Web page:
With the beads done, I created a spacer to hold them evenly off of the base. I arbitrarily selected 2″ because that was what I thought was on the columns of the church’s altar.
I set my miter saw to 22.5 degrees and started cutting sections of the bead.
I used a sacrificial plywood fence for safety while cutting smaller parts. It also made it easy for me to place my pencil mark accurately at the cut line, for better accuracy.
I marked and cut each one, one at a time, then glued and pin nailed them on.
Being very careful and doing them one at a time took a long time.
When the ring was complete, I hand sanded all of the joints smooth. This pressed saw dust into the glue-soaked joints that had gaps, effectively filling all the gaps for a seamless look.
When it was all done, I took a step back and cringed… That was definitely not the correct look. Luckily I had only done one.
When I went to church the next day, I got a picture of the columns I was trying to emulate. They were only 3/4″ off the base at most.
Time for a re-design. With a hammer and block of wood, I knocked off the beads I installed the night before.
Luckily it was the bead that tore apart, not much from the columns. That allowed me to sand away most of the damage.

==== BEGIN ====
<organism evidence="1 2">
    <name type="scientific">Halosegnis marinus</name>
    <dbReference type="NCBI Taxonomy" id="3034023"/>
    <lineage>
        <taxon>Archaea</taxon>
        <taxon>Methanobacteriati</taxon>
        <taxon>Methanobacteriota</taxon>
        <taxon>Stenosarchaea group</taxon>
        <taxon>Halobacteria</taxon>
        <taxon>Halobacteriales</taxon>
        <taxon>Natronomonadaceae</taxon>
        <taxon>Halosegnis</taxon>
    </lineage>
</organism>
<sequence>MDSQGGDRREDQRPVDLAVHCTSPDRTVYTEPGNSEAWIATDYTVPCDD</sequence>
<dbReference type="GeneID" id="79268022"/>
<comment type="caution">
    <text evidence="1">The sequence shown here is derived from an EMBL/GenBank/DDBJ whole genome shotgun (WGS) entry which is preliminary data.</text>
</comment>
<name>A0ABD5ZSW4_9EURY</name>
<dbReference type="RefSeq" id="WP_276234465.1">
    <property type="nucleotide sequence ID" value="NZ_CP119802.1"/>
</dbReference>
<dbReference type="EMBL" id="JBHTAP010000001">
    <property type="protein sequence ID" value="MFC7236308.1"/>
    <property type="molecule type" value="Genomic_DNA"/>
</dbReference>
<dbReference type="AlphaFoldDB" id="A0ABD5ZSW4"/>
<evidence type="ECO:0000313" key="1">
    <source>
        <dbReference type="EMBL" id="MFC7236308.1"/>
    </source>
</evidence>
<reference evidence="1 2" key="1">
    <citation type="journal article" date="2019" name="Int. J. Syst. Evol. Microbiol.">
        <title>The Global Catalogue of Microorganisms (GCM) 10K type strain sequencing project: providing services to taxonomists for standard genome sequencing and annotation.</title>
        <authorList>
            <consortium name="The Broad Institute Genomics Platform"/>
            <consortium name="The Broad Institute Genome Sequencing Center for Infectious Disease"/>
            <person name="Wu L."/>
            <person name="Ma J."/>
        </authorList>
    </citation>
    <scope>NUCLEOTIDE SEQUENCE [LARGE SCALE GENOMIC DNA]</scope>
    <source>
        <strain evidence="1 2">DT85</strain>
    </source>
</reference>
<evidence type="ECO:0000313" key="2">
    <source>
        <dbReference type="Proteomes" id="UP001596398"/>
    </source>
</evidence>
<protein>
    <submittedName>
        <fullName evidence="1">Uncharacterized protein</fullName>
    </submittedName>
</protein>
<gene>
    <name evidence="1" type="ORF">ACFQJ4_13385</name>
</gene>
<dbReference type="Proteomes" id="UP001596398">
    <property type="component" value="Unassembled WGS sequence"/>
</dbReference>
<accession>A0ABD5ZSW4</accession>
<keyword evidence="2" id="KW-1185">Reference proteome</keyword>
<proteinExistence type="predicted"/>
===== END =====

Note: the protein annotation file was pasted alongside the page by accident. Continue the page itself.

Once sanded, the column looked normal again. Thank goodness. I really didn’t feel like starting over again.
I got back to work attaching beading only 3/4″ up off of the base this time.
All said and done, it looked 100 times better.
Two hours later, I had the other two done as well.
The finish on these will be a satin, water-based poly. This is to keep the color unchanged, and to keep them from being to glossy and reflective.
After the first coat was dry, I sanded them down with 400 grit paper and applied a second coat.
Yeah, they are done. Time to install them.
I start by removing the old brackets and shelves.
Then I fill all of the screw holes with a putty pencil.
I found a long drill bit that was just slightly larger than my power cord, and drilled a hole through the wall, making sure to avoid any studs or wires in the wall.
I taped the power cord to the end of a second smaller diameter drill bit and used it to fish the wire through the wall.
Next, I installed my LED lights and ran the wires through the columns, leaving all of the excess wiring inside the columns.
With the lights installed, I plugged them in.
They look pretty good with the overhead light on, but they really stand out with it off and just the oils glowing, even in full daylight.
The color of the satin maple matches the wall paint perfectly (completely by chance) and the marble of the baptismal font nicely as well.
This was a fun little project (except for the beading). Time to start on the next one…
Lawrence- I keep forgetting to tell you- these look great. i never thought the glass shelves were inadequate until I saw this install. Very nice.
Where did you find the LED and the glass coasters? Getting ready to start an Ambry once our Priest has chosen a design to base one on. It will be a tabletop version, but I know he wants it lit.
I got both from Amazon.